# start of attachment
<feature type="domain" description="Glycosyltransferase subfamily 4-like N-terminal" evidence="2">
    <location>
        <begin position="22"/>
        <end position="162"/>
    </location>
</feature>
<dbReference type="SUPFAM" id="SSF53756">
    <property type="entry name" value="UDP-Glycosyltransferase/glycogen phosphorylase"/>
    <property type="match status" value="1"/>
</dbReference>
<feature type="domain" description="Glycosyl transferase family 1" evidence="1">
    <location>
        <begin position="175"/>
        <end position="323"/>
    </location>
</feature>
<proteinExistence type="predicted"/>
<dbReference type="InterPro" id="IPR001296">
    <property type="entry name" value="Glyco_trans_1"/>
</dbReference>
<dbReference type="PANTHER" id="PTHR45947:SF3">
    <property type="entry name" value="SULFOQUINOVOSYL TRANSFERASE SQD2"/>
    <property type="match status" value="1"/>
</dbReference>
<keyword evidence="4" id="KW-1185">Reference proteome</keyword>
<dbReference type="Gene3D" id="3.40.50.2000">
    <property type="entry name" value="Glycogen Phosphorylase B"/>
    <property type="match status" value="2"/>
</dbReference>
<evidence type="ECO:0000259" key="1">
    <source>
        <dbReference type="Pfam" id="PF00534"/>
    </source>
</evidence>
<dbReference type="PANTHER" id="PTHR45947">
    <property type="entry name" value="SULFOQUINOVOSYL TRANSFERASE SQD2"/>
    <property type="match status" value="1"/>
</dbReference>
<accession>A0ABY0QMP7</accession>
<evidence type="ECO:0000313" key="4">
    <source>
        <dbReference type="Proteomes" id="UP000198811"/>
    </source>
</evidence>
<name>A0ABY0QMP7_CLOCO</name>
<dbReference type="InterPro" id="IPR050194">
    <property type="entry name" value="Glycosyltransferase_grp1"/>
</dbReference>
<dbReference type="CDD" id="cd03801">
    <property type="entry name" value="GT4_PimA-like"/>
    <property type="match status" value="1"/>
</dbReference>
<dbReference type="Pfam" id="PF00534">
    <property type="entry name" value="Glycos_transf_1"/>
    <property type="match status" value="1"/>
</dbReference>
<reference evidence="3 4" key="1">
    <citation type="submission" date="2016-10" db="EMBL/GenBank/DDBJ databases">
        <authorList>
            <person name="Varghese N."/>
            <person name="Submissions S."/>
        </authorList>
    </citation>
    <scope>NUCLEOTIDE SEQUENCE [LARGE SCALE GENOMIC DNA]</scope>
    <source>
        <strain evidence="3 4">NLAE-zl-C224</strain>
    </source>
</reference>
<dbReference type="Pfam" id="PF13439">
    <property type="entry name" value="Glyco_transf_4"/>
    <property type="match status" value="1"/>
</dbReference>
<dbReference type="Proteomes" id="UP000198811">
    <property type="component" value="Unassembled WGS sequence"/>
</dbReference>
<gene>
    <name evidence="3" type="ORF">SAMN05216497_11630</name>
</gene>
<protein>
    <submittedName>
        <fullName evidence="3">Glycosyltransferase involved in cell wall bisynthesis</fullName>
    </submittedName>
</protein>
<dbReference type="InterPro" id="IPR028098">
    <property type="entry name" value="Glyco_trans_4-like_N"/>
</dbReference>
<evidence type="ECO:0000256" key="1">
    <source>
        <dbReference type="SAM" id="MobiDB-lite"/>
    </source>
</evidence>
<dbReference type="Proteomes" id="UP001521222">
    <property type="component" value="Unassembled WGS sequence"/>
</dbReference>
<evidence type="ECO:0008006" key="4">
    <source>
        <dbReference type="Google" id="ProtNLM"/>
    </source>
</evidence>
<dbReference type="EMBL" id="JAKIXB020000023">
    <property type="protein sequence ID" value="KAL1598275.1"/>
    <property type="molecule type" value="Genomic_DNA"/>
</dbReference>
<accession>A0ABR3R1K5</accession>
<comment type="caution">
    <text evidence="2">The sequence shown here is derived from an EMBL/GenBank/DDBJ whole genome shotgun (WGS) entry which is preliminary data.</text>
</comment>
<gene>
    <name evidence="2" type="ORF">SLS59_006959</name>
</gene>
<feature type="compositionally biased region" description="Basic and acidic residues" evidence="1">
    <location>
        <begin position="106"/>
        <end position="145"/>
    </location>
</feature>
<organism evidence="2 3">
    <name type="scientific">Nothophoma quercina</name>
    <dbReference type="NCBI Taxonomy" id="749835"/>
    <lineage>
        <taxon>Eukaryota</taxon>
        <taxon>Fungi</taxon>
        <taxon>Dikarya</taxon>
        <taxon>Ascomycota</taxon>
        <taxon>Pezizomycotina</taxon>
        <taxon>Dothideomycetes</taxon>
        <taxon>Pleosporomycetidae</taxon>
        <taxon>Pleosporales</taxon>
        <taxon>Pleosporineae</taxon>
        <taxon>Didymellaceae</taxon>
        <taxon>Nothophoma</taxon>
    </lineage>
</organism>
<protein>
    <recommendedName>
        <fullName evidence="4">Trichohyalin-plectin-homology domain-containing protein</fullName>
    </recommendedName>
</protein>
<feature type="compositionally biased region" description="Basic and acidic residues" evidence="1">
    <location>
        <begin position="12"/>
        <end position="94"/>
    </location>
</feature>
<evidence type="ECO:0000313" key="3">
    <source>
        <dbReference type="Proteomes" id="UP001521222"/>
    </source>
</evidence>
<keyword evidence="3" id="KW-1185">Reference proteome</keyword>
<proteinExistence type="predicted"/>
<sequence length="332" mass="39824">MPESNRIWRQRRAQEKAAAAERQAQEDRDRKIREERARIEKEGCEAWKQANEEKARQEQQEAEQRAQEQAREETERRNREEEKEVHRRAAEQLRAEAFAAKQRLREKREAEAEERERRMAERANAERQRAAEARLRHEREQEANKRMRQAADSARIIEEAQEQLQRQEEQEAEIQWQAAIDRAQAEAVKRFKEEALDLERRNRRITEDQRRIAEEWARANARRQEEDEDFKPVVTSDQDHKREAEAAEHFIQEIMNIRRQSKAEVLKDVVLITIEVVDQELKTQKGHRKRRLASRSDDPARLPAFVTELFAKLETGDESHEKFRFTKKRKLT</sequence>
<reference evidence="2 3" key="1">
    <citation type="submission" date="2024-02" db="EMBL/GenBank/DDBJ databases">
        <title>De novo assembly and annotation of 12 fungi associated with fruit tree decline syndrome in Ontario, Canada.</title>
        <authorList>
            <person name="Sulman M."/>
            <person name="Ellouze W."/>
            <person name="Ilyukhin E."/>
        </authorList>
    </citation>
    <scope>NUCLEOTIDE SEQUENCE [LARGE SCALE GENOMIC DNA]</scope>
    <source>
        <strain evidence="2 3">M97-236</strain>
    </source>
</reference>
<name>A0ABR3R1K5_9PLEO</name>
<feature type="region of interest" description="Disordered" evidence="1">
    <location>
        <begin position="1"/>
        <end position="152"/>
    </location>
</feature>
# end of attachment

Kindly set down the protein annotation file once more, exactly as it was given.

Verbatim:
<feature type="domain" description="Glycosyltransferase subfamily 4-like N-terminal" evidence="2">
    <location>
        <begin position="22"/>
        <end position="162"/>
    </location>
</feature>
<dbReference type="SUPFAM" id="SSF53756">
    <property type="entry name" value="UDP-Glycosyltransferase/glycogen phosphorylase"/>
    <property type="match status" value="1"/>
</dbReference>
<feature type="domain" description="Glycosyl transferase family 1" evidence="1">
    <location>
        <begin position="175"/>
        <end position="323"/>
    </location>
</feature>
<proteinExistence type="predicted"/>
<dbReference type="InterPro" id="IPR001296">
    <property type="entry name" value="Glyco_trans_1"/>
</dbReference>
<dbReference type="PANTHER" id="PTHR45947:SF3">
    <property type="entry name" value="SULFOQUINOVOSYL TRANSFERASE SQD2"/>
    <property type="match status" value="1"/>
</dbReference>
<keyword evidence="4" id="KW-1185">Reference proteome</keyword>
<dbReference type="Gene3D" id="3.40.50.2000">
    <property type="entry name" value="Glycogen Phosphorylase B"/>
    <property type="match status" value="2"/>
</dbReference>
<evidence type="ECO:0000259" key="1">
    <source>
        <dbReference type="Pfam" id="PF00534"/>
    </source>
</evidence>
<dbReference type="PANTHER" id="PTHR45947">
    <property type="entry name" value="SULFOQUINOVOSYL TRANSFERASE SQD2"/>
    <property type="match status" value="1"/>
</dbReference>
<accession>A0ABY0QMP7</accession>
<evidence type="ECO:0000313" key="4">
    <source>
        <dbReference type="Proteomes" id="UP000198811"/>
    </source>
</evidence>
<name>A0ABY0QMP7_CLOCO</name>
<dbReference type="InterPro" id="IPR050194">
    <property type="entry name" value="Glycosyltransferase_grp1"/>
</dbReference>
<dbReference type="CDD" id="cd03801">
    <property type="entry name" value="GT4_PimA-like"/>
    <property type="match status" value="1"/>
</dbReference>
<dbReference type="Pfam" id="PF00534">
    <property type="entry name" value="Glycos_transf_1"/>
    <property type="match status" value="1"/>
</dbReference>
<reference evidence="3 4" key="1">
    <citation type="submission" date="2016-10" db="EMBL/GenBank/DDBJ databases">
        <authorList>
            <person name="Varghese N."/>
            <person name="Submissions S."/>
        </authorList>
    </citation>
    <scope>NUCLEOTIDE SEQUENCE [LARGE SCALE GENOMIC DNA]</scope>
    <source>
        <strain evidence="3 4">NLAE-zl-C224</strain>
    </source>
</reference>
<dbReference type="Pfam" id="PF13439">
    <property type="entry name" value="Glyco_transf_4"/>
    <property type="match status" value="1"/>
</dbReference>
<dbReference type="Proteomes" id="UP000198811">
    <property type="component" value="Unassembled WGS sequence"/>
</dbReference>
<gene>
    <name evidence="3" type="ORF">SAMN05216497_11630</name>
</gene>
<protein>
    <submittedName>
        <fullName evidence="3">Glycosyltransferase involved in cell wall bisynthesis</fullName>
    </submittedName>
</protein>
<dbReference type="InterPro" id="IPR028098">
    <property type="entry name" value="Glyco_trans_4-like_N"/>
</dbReference>
<evidence type="ECO:0000256" key="1">
    <source>
        <dbReference type="SAM" id="MobiDB-lite"/>
    </source>
</evidence>
<dbReference type="Proteomes" id="UP001521222">
    <property type="component" value="Unassembled WGS sequence"/>
</dbReference>
<evidence type="ECO:0008006" key="4">
    <source>
        <dbReference type="Google" id="ProtNLM"/>
    </source>
</evidence>
<dbReference type="EMBL" id="JAKIXB020000023">
    <property type="protein sequence ID" value="KAL1598275.1"/>
    <property type="molecule type" value="Genomic_DNA"/>
</dbReference>
<accession>A0ABR3R1K5</accession>
<comment type="caution">
    <text evidence="2">The sequence shown here is derived from an EMBL/GenBank/DDBJ whole genome shotgun (WGS) entry which is preliminary data.</text>
</comment>
<gene>
    <name evidence="2" type="ORF">SLS59_006959</name>
</gene>
<feature type="compositionally biased region" description="Basic and acidic residues" evidence="1">
    <location>
        <begin position="106"/>
        <end position="145"/>
    </location>
</feature>
<organism evidence="2 3">
    <name type="scientific">Nothophoma quercina</name>
    <dbReference type="NCBI Taxonomy" id="749835"/>
    <lineage>
        <taxon>Eukaryota</taxon>
        <taxon>Fungi</taxon>
        <taxon>Dikarya</taxon>
        <taxon>Ascomycota</taxon>
        <taxon>Pezizomycotina</taxon>
        <taxon>Dothideomycetes</taxon>
        <taxon>Pleosporomycetidae</taxon>
        <taxon>Pleosporales</taxon>
        <taxon>Pleosporineae</taxon>
        <taxon>Didymellaceae</taxon>
        <taxon>Nothophoma</taxon>
    </lineage>
</organism>
<protein>
    <recommendedName>
        <fullName evidence="4">Trichohyalin-plectin-homology domain-containing protein</fullName>
    </recommendedName>
</protein>
<feature type="compositionally biased region" description="Basic and acidic residues" evidence="1">
    <location>
        <begin position="12"/>
        <end position="94"/>
    </location>
</feature>
<evidence type="ECO:0000313" key="3">
    <source>
        <dbReference type="Proteomes" id="UP001521222"/>
    </source>
</evidence>
<keyword evidence="3" id="KW-1185">Reference proteome</keyword>
<proteinExistence type="predicted"/>
<sequence length="332" mass="39824">MPESNRIWRQRRAQEKAAAAERQAQEDRDRKIREERARIEKEGCEAWKQANEEKARQEQQEAEQRAQEQAREETERRNREEEKEVHRRAAEQLRAEAFAAKQRLREKREAEAEERERRMAERANAERQRAAEARLRHEREQEANKRMRQAADSARIIEEAQEQLQRQEEQEAEIQWQAAIDRAQAEAVKRFKEEALDLERRNRRITEDQRRIAEEWARANARRQEEDEDFKPVVTSDQDHKREAEAAEHFIQEIMNIRRQSKAEVLKDVVLITIEVVDQELKTQKGHRKRRLASRSDDPARLPAFVTELFAKLETGDESHEKFRFTKKRKLT</sequence>
<reference evidence="2 3" key="1">
    <citation type="submission" date="2024-02" db="EMBL/GenBank/DDBJ databases">
        <title>De novo assembly and annotation of 12 fungi associated with fruit tree decline syndrome in Ontario, Canada.</title>
        <authorList>
            <person name="Sulman M."/>
            <person name="Ellouze W."/>
            <person name="Ilyukhin E."/>
        </authorList>
    </citation>
    <scope>NUCLEOTIDE SEQUENCE [LARGE SCALE GENOMIC DNA]</scope>
    <source>
        <strain evidence="2 3">M97-236</strain>
    </source>
</reference>
<name>A0ABR3R1K5_9PLEO</name>
<feature type="region of interest" description="Disordered" evidence="1">
    <location>
        <begin position="1"/>
        <end position="152"/>
    </location>
</feature>